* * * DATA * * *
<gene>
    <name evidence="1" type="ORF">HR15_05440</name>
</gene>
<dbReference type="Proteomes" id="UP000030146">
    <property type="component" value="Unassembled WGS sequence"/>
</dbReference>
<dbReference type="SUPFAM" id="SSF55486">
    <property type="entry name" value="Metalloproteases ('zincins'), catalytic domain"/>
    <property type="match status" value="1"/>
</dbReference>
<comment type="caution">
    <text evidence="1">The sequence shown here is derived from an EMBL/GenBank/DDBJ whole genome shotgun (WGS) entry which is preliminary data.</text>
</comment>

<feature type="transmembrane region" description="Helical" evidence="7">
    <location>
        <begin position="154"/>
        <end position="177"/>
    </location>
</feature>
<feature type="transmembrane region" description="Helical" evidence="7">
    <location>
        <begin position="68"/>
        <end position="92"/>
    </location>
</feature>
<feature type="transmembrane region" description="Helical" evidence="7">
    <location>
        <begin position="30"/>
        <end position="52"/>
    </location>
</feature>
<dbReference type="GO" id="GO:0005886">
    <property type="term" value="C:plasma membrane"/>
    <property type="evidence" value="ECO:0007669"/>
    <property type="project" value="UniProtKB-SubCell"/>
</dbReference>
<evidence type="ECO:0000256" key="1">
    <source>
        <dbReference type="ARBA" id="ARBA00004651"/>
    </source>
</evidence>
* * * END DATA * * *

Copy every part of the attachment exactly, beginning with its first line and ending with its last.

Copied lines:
<gene>
    <name evidence="1" type="ORF">HR15_05440</name>
</gene>
<dbReference type="Proteomes" id="UP000030146">
    <property type="component" value="Unassembled WGS sequence"/>
</dbReference>
<dbReference type="SUPFAM" id="SSF55486">
    <property type="entry name" value="Metalloproteases ('zincins'), catalytic domain"/>
    <property type="match status" value="1"/>
</dbReference>
<comment type="caution">
    <text evidence="1">The sequence shown here is derived from an EMBL/GenBank/DDBJ whole genome shotgun (WGS) entry which is preliminary data.</text>
</comment>

<feature type="transmembrane region" description="Helical" evidence="7">
    <location>
        <begin position="154"/>
        <end position="177"/>
    </location>
</feature>
<feature type="transmembrane region" description="Helical" evidence="7">
    <location>
        <begin position="68"/>
        <end position="92"/>
    </location>
</feature>
<feature type="transmembrane region" description="Helical" evidence="7">
    <location>
        <begin position="30"/>
        <end position="52"/>
    </location>
</feature>
<dbReference type="GO" id="GO:0005886">
    <property type="term" value="C:plasma membrane"/>
    <property type="evidence" value="ECO:0007669"/>
    <property type="project" value="UniProtKB-SubCell"/>
</dbReference>
<evidence type="ECO:0000256" key="1">
    <source>
        <dbReference type="ARBA" id="ARBA00004651"/>
    </source>
</evidence>